I’m surprised by the HDR brightness on the AW compared to that LG.
That's the absolute truth. The monitor feels much more responsive with a good gaming mouse. There is a huge difference between my Master MX 2S and my Razer Basilisk Ultimate.Make sure you have a good mouse to make use of these high-refresh screens.
Over the weekend I returned my 1+ year old Logitech G-Pro Mouse at Best Buy (Geek Squad Warranty) and put my credit towards the new Superlight. It wasn't instock and would arrive in 4 days (arrived today).
During the 4-day wait, I had to use some old mouses, a Logitech MX Anywhere 2 and Master MX 2S (Just too heavy to use now for work). During that time, I started to play the game Valheim. Despite running usually 80+ fps (maxed out at full resolution), the game didn't feel smooth when moving the camera. Like there was a slight stutter. Moving the character with the keyboard appeared smooth. Basically, it felt like the mouse was polling less that 144hz, like half. Checking the cursor on the desktop, spinning in a circle really fast, I couldn't see as many cursors in the motion at once, looked and felt closer to my 60hz screen. Both were using their receivers and not bluetooth. I also installed Logitech Options (to change the middle button, but I don't think I noticed any polling rate options - will check again)
The Superlight, upon connecting, the cursor immediately felt smooth again on the desktop. Firing up Valheim, which I had only played with the older mouses, the stutter magically disappeared and moving the camera with the Superlight felt silky smooth.
So if you haven't upgraded to a gaming mouse, you should give it a shot with your high-refresh screen.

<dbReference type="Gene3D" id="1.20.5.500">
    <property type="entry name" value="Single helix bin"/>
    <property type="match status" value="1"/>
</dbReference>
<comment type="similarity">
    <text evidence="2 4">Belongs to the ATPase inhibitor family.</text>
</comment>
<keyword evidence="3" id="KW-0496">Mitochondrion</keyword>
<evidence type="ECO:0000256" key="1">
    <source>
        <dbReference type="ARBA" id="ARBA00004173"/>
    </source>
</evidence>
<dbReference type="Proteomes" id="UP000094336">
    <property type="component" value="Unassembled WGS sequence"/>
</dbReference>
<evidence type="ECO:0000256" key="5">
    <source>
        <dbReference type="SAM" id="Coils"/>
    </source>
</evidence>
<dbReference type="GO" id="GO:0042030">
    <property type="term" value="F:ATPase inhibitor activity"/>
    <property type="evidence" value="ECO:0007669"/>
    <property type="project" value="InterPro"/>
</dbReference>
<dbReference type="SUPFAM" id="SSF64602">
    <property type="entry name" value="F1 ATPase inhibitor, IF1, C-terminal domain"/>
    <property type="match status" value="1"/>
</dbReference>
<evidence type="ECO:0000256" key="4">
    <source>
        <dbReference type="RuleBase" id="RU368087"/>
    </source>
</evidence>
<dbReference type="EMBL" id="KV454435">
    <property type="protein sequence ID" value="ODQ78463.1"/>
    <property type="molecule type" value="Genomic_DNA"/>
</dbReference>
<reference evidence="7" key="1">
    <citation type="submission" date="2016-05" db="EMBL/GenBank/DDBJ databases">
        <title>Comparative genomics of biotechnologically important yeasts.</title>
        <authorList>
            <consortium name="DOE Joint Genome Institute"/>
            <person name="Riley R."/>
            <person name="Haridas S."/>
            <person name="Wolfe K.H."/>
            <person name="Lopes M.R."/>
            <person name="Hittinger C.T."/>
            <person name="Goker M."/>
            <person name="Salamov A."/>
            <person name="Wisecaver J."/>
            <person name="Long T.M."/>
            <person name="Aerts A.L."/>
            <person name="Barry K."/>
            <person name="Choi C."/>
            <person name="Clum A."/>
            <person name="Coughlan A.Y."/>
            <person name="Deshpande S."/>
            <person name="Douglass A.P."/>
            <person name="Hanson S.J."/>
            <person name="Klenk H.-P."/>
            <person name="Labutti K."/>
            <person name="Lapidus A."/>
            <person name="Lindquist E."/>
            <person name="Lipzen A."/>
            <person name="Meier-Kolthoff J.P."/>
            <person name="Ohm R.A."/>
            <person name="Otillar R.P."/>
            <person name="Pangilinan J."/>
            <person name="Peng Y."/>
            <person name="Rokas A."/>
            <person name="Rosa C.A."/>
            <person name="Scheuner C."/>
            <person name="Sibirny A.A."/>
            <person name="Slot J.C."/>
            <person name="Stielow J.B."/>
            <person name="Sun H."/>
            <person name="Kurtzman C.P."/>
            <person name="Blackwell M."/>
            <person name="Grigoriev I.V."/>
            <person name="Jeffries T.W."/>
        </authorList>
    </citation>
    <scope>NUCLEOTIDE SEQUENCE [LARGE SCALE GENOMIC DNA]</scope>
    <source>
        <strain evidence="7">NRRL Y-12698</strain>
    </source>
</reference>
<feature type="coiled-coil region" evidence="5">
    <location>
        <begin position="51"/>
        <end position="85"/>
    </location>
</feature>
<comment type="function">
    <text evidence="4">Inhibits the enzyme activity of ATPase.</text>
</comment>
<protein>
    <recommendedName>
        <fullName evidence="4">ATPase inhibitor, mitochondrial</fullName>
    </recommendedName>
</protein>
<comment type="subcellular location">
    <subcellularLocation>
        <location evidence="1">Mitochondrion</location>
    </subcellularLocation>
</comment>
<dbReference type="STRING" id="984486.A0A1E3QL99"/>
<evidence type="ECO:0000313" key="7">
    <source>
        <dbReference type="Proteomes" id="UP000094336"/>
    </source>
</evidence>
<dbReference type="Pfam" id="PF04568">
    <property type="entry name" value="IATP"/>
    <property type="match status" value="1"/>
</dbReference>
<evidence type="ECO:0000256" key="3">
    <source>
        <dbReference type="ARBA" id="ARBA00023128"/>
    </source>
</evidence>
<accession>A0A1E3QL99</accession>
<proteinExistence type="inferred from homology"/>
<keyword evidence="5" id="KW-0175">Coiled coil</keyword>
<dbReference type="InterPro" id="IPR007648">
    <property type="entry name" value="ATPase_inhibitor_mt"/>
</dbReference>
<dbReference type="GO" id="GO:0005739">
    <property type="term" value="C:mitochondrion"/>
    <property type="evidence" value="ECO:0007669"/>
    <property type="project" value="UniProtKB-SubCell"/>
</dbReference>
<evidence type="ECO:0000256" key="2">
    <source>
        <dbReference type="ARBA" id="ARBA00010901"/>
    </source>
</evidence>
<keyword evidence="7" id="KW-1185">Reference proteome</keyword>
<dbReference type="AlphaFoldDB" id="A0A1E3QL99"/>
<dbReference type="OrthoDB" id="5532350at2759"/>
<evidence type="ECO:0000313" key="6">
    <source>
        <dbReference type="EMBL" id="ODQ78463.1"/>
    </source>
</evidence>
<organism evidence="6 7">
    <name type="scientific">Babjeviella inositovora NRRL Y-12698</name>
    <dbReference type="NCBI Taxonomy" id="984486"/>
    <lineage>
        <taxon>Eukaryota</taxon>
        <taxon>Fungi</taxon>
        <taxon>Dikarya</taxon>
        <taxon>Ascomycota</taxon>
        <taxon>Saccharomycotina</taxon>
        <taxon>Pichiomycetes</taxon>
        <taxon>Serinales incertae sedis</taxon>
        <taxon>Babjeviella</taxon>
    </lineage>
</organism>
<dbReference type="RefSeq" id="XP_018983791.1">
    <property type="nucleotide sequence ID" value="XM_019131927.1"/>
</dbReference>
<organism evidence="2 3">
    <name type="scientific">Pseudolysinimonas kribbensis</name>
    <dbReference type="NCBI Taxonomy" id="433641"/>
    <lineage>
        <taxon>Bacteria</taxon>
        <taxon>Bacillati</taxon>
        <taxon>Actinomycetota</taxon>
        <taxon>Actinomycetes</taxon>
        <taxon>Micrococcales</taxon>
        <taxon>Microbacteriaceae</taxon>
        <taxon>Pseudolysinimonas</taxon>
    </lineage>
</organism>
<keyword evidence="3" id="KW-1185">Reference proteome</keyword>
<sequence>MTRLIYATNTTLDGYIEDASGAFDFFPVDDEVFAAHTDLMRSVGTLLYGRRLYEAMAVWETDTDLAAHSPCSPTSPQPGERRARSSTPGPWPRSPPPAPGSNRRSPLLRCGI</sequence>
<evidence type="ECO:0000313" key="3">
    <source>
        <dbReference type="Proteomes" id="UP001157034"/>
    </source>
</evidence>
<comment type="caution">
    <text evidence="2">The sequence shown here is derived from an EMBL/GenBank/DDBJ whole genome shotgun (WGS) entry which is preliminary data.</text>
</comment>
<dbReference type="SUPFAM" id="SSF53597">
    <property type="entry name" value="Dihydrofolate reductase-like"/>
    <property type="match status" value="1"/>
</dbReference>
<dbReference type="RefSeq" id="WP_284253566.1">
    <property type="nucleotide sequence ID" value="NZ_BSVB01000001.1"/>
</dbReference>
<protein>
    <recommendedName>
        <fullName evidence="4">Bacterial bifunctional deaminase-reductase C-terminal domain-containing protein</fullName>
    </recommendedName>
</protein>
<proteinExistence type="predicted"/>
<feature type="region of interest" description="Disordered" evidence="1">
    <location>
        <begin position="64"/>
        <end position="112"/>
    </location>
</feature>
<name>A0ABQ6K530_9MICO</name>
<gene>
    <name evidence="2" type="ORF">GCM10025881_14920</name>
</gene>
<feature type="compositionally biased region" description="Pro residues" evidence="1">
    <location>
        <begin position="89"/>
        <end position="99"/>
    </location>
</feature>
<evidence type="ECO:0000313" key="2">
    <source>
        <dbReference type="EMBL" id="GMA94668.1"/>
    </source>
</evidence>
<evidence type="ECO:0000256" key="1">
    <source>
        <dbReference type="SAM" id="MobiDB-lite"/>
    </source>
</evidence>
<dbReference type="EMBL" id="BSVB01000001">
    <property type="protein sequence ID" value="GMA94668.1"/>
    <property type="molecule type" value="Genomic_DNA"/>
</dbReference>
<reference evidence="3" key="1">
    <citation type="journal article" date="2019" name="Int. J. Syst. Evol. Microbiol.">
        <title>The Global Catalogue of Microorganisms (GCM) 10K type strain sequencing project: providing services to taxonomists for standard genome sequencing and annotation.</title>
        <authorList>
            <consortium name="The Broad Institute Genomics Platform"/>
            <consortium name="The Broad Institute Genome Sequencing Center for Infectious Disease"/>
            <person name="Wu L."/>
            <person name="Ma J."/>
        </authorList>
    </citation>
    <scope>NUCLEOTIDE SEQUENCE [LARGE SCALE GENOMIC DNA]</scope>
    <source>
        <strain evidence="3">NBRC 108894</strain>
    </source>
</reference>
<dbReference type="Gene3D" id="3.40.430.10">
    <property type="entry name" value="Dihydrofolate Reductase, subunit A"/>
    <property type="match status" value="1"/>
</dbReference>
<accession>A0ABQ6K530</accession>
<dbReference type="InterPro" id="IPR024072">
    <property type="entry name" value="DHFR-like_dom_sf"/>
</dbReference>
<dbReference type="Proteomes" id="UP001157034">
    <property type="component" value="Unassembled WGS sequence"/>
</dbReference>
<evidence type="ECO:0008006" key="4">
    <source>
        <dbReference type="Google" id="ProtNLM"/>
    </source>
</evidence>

Yes, but only when turning on in-game HDR. You don't get the crushed blacks with Windows HDR turned on and games run in SDR.Anyone else with a AW3821DW getting very bad crushed blacks when HDR is turned on?
Having to set Dark Stabilizer to 3 somewhat helps, but still is super bad. Makes any HDR content unwatchable
Hmmm I don't use it for films. Also stopped using the PC with MadVR a while ago, after getting an Nvidia Shield.I get it worse with MadVR playing back HDR files. With windows HDR turned off and MadVR HDR api running
RTX 3080Hmmm I don't use it for films. Also stopped using the PC with MadVR a while ago, after getting an Nvidia Shield.
Your experience makes sense though... MadVR will be using the video card's HDR API, same as games that have HDR support do.
What do card do you have, Nvidia (as I do) or AMD?
If Nvidia, I wonder if anyone here has an AMD card and is willing to test and comment on the HDR output, either in games or with MadVR.
Although I expect most if not all people getting the AW will be Nvidia owners, going with the AW for the G-sync module...